Today marks the 10th anniversary of the 24 Hours of Lemons‘ Gator-O-Rama race at MSR Houston in February 2009. That leaves us feeling rather nostalgic and so we’ve dug through our archives about this one. All Lemons races turn out to be memorable for one reason or another, but this one included several Lemons landmarks. So take a stroll with us down memory lane.
Perhaps nothing topped the awesomeness of Apex Vinyl’s Toyota Truck. While this truck would later be made into a six-wheeler, this race found the truck converted into a Chaparral-style “sucker truck” with some exaggerated NASCAR Trucks-inspired aerodynamics.
Just ahead of the vert-ramp spoiler was a shop fan pointed up to create a low-pressure “suction zone” between the side skirts and under the bed. Texan Lemons teams aren’t quite Jim Hall, it turns out. However, the Apex Vinyl crew took home the Dangerous Homemade Technology award for this one, a trophy that has unfortunately been (mostly) discontinued at Lemons’ insurers’ insistence. [Booing intensifies]
Famously, the Formula M as in Mullet became the first V8-powered car to win a Lemons race overall. In Lemons’ early days, it seemed impossible that a portly American car with a big V8 could win a race. While a few V8 Mustangs and Camaros have done that since, it’s still an uphill battle. Even more impressively, four of the top five cars were American built.
The Index of Effluency went to Opular Dependence and their craptacular V8-powered Opel GT. The “No Fat Shiksas” rattle-canned on the side came as an impromptu retheming after a cultural misunderstanding, to say the least.
The race also saw two future multiple overall winners taking home awards. Z-Wrecks won Class C back when we had four classes. They would later rack up a pile of overall wins in their Datsun 280ZX. Also, Team Blue Goose has now won a few races in their Audi 4000. Before that, they ran a Volkswagen Golf and a rickety old Honda CRX. That Honda left them in this state for several races, including a Heroic Fix-earning effort at Gator-O-Rama 2009.
The Organizer’s Choice went to the A-Team and their Dodge Daytona. That car would later donate its 3.0-liter V6 to the Worst Lemons Car of All Time. So, uh, thanks for that.
Woe is the Poor Driver
Crucially, these early days of Lemons provided many of the great things that still ring true in Lemons. Most importantly among these were the great Lemons Penalty innovations. Preaching to the Converted remains a favorite, as exemplified here by the driver of the Los Diablos second-gen Camaro. That team took home the Uber-Recidivists trophy for sucking so badly on the track.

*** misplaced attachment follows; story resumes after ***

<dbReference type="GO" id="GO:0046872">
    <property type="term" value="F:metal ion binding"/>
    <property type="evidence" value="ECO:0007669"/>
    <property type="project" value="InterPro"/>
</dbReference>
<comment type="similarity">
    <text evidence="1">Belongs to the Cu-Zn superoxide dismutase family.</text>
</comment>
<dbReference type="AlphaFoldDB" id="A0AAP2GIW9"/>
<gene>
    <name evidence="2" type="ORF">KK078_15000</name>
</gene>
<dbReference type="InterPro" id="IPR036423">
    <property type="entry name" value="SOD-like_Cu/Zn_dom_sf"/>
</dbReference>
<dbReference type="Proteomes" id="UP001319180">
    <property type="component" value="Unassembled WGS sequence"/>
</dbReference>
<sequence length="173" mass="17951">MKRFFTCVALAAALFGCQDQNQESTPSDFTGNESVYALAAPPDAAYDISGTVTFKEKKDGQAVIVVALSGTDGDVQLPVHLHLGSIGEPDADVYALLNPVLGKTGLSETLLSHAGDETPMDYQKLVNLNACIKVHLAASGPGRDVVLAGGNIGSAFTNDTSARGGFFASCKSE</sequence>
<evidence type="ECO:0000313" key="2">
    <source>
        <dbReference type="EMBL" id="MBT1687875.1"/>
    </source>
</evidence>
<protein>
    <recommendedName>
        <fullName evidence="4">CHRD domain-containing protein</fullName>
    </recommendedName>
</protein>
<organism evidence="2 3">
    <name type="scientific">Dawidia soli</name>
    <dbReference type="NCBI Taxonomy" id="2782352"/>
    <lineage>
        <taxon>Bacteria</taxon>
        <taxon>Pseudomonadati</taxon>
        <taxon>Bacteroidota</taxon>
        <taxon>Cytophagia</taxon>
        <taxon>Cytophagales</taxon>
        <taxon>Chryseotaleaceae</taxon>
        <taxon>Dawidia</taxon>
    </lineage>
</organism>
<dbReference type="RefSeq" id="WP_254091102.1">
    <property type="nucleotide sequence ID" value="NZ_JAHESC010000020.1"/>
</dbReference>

Judge Jonny Lieberman also was the innovator of the Bart Simpson Penalty, wherein miscreants must write with a Sharpie a couple of hundred times how to correct their failure(s). That’s a mainstay of the Penalty Box to this day and Judge Jonny (Yeah, that Jonny Lieberman) also made people write out the horribly dry family-history chapter of Genesis.
Judge Scott Carr also developed an all-timer penalty that remains a favorite among judges and miscreants alike: the Bob Ross Penalty. Paint a replica of a Bob Ross painting, all while wearing a calm expression and exuding the hippie-trance-like zen of the PBS painting guru.
The judges also assigned the roof-mounted tire to miscreant teams. That, it turns out, made it easy to identify potential problems on track. This was another favorite that unfortunately got nixed. Wayward fasteners might cut tires and/or lead to the occasional rubber donut to the grille. [Boo to insurers again!]
Finally, a trip to the store next to the Supreme Court’s weekend lodgings turned up a Studs and Spurs calendar. Lemons miscreant drivers recreated the sexy poses for horrified onlookers. That produced embarrassment enough to keep clean noses for the rest of the day.
Like any race, there are far too many stories to tell in but one small web story. However, you can read more about the Penalties here from Judge Phil’s old Jalopnik story. You can see even more photos from the race in Phil’s Uber Gallery of the race. Be sure to check out the upcoming 2019 races right here in the Lemons calendar. And of course, we’ll be back at MSR Houston in November.